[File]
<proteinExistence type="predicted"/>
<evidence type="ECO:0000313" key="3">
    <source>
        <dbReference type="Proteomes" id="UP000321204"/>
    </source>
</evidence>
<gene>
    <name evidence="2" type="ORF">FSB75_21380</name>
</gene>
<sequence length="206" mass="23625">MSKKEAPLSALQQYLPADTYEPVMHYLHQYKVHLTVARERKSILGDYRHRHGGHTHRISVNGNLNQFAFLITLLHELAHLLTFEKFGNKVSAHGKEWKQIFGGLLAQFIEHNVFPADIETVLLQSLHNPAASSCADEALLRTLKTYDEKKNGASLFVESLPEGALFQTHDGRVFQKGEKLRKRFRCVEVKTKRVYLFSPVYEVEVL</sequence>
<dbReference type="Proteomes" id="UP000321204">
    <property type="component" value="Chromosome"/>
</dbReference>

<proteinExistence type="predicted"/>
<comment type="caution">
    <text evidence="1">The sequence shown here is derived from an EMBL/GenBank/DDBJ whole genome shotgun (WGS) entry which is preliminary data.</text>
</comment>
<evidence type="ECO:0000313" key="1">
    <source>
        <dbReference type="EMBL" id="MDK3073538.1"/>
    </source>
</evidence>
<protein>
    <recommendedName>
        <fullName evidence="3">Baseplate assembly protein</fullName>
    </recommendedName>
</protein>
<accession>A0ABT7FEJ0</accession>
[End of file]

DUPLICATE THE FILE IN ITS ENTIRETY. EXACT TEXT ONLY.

<proteinExistence type="predicted"/>
<evidence type="ECO:0000313" key="3">
    <source>
        <dbReference type="Proteomes" id="UP000321204"/>
    </source>
</evidence>
<gene>
    <name evidence="2" type="ORF">FSB75_21380</name>
</gene>
<sequence length="206" mass="23625">MSKKEAPLSALQQYLPADTYEPVMHYLHQYKVHLTVARERKSILGDYRHRHGGHTHRISVNGNLNQFAFLITLLHELAHLLTFEKFGNKVSAHGKEWKQIFGGLLAQFIEHNVFPADIETVLLQSLHNPAASSCADEALLRTLKTYDEKKNGASLFVESLPEGALFQTHDGRVFQKGEKLRKRFRCVEVKTKRVYLFSPVYEVEVL</sequence>
<dbReference type="Proteomes" id="UP000321204">
    <property type="component" value="Chromosome"/>
</dbReference>

<proteinExistence type="predicted"/>
<comment type="caution">
    <text evidence="1">The sequence shown here is derived from an EMBL/GenBank/DDBJ whole genome shotgun (WGS) entry which is preliminary data.</text>
</comment>
<evidence type="ECO:0000313" key="1">
    <source>
        <dbReference type="EMBL" id="MDK3073538.1"/>
    </source>
</evidence>
<protein>
    <recommendedName>
        <fullName evidence="3">Baseplate assembly protein</fullName>
    </recommendedName>
</protein>
<accession>A0ABT7FEJ0</accession>